University student Freya Newman will face the Downing Centre Local Court tomorrow for what is expected to be the final time, after pleading guilty to accessing the student records of the prime minister’s daughter Frances Abbott earlier in the year.
In September Newman pleaded guilty to breaching Section 308(H) of the NSW Crimes Act, after using the log in details of a fellow staff member at the Whitehouse Institute of Design to retrieve Ms Abbott’s records.
The records revealed the prime minister’s daughter had paid just over $7,000 for her $68,000 degree, and received the award after just one meeting with Whitehouse Institute owner Leanne Whitehouse.
The Institute and the Prime Minister’s Office have continued to argue the secret scholarship was granted on the basis of merit, but have been contradicted by a former teacher of Ms Abbott, the school’s own website (which still reports that no scholarships are available), as well as other students at the Institute.
One fellow student described the scholarship as “beyond a joke” while one of Ms Abbott’s former teachers, Mellitios Kyriakidis said: “Even from her year I could name 10 people more deserving either for merit or financial need or both [of a scholarship].”
After helping to make the scholarship publicly known, Newman was pursued legally.
At an October hearing Newman’s lawyer, Tony Payne SC, argued that Newman had not realised her actions were illegal, and that despite decades of experience in criminal law, even he had not realised using the log in details of another staff member to access records was a criminal offence.
He submitted that Newman had been encouraged to access the records by other staff members, but that she was also motivated by a sense of injustice.
He also noted that Newman had pleaded guilty at the earliest possible date and expressed contrition, including writing a letter of apology to Ms Abbott.
Police are pushing for Newman to have a conviction recorded for the offence, but have agreed it was on the lower end of offending, effectively ruling out the possibility of a two-year jail sentence, the maximum available for a breach of 308(H).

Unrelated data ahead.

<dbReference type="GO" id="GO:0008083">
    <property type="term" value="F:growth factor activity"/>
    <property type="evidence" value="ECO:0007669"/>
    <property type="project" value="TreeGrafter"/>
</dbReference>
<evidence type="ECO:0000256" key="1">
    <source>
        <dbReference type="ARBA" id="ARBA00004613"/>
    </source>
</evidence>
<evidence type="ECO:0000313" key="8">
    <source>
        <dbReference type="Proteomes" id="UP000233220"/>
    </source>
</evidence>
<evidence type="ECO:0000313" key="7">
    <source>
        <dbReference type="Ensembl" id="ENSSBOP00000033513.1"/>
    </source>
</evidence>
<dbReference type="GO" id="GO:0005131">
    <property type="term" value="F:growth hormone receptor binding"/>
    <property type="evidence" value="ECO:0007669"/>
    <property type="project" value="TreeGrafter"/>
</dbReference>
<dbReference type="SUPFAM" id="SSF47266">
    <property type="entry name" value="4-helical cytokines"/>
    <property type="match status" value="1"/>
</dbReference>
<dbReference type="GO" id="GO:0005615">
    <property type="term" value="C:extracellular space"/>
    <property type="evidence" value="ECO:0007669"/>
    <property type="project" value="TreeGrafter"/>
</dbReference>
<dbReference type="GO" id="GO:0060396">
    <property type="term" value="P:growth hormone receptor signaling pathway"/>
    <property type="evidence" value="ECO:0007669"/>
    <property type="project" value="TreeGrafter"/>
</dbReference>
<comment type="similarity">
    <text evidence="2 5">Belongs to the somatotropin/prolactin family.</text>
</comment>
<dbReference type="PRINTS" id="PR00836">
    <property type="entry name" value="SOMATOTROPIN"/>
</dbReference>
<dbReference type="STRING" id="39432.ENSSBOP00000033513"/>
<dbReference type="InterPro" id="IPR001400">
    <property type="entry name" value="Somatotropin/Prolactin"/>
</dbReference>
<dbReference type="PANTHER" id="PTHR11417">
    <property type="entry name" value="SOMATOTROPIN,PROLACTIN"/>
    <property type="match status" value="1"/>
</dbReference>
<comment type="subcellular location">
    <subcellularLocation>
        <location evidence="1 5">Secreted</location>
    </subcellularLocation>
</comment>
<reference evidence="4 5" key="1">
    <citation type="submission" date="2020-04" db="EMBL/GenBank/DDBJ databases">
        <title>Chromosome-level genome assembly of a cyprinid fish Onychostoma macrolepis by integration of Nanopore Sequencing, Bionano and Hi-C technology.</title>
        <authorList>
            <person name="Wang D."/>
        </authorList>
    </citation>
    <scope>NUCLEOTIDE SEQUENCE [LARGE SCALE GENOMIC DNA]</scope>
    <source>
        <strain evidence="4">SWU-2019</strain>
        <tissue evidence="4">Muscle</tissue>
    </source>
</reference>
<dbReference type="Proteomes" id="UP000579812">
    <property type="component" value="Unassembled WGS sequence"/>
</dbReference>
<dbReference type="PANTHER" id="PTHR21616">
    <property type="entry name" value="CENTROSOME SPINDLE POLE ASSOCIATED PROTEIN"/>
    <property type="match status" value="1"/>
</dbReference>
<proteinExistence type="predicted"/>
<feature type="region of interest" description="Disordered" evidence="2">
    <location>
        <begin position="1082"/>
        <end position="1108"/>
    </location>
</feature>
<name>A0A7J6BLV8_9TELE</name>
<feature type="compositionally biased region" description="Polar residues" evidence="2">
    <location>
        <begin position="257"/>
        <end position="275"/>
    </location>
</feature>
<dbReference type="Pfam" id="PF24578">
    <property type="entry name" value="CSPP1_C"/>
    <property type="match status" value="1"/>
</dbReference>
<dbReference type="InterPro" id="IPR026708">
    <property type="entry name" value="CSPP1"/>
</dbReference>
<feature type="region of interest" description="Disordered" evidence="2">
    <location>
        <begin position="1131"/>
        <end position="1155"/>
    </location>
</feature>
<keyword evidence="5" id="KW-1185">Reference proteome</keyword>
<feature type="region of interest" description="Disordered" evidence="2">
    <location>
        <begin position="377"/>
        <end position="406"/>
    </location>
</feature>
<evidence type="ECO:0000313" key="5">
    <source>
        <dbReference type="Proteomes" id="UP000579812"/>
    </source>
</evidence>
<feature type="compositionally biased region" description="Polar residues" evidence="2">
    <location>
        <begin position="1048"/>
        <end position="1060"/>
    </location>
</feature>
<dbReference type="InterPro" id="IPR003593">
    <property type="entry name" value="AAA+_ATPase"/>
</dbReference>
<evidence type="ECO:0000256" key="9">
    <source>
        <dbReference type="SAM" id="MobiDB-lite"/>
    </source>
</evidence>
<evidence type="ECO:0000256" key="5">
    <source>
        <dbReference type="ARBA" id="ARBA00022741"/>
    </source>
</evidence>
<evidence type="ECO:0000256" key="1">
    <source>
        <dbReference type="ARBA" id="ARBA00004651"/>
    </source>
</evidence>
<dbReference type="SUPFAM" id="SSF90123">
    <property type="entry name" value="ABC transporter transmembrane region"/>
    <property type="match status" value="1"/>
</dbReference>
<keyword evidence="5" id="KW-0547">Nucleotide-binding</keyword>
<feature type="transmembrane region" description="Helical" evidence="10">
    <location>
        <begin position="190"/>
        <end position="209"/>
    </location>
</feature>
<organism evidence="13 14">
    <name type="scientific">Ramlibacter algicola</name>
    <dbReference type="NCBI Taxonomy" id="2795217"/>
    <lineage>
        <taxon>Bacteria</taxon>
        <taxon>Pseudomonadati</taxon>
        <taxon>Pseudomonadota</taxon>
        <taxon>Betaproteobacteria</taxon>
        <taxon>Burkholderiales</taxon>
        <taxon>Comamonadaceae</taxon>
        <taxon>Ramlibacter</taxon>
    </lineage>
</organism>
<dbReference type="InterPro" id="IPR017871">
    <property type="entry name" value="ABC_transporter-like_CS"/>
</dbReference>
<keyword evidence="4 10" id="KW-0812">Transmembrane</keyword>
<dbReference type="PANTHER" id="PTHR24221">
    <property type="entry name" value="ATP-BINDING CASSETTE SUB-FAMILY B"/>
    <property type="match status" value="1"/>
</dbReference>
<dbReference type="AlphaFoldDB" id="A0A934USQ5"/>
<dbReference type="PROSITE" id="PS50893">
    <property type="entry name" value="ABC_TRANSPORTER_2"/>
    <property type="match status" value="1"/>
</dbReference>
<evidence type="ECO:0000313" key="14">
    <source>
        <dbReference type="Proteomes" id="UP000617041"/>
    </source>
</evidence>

However, police prosecutor Amin Assaad told the Court in October that although Newman had not gained “financially or personally” from her actions, recording a conviction was necessary in order to deter other potential offenders.
Frances Abbott recently spoke publicly for the first time about the incident, forgiving Newman for accessing her records but comparing the 21-year-old to a “small child”.
“To be honest, it’s just like as a small child you learn it’s not right to read someone’s diary. It’s not right to hack into anything,” Ms Abbott said.
After completing her studies Ms Abbott was given a job by the Whitehouse Institute, though a staff register revealed she was the only employee without a formal job description.
Her father, Prime Minister Tony Abbott, has still refused to update his parliamentary interests register, despite acknowledging Frances was his dependent at the time, and despite reporting numerous small benefits received by his children, including flight upgrades and tickets to free events.
Whitehouse Institute stands to benefit substantially from proposed Abbott Government reforms to higher education, with more than $800 million in public funding being released to private colleges for the first time.
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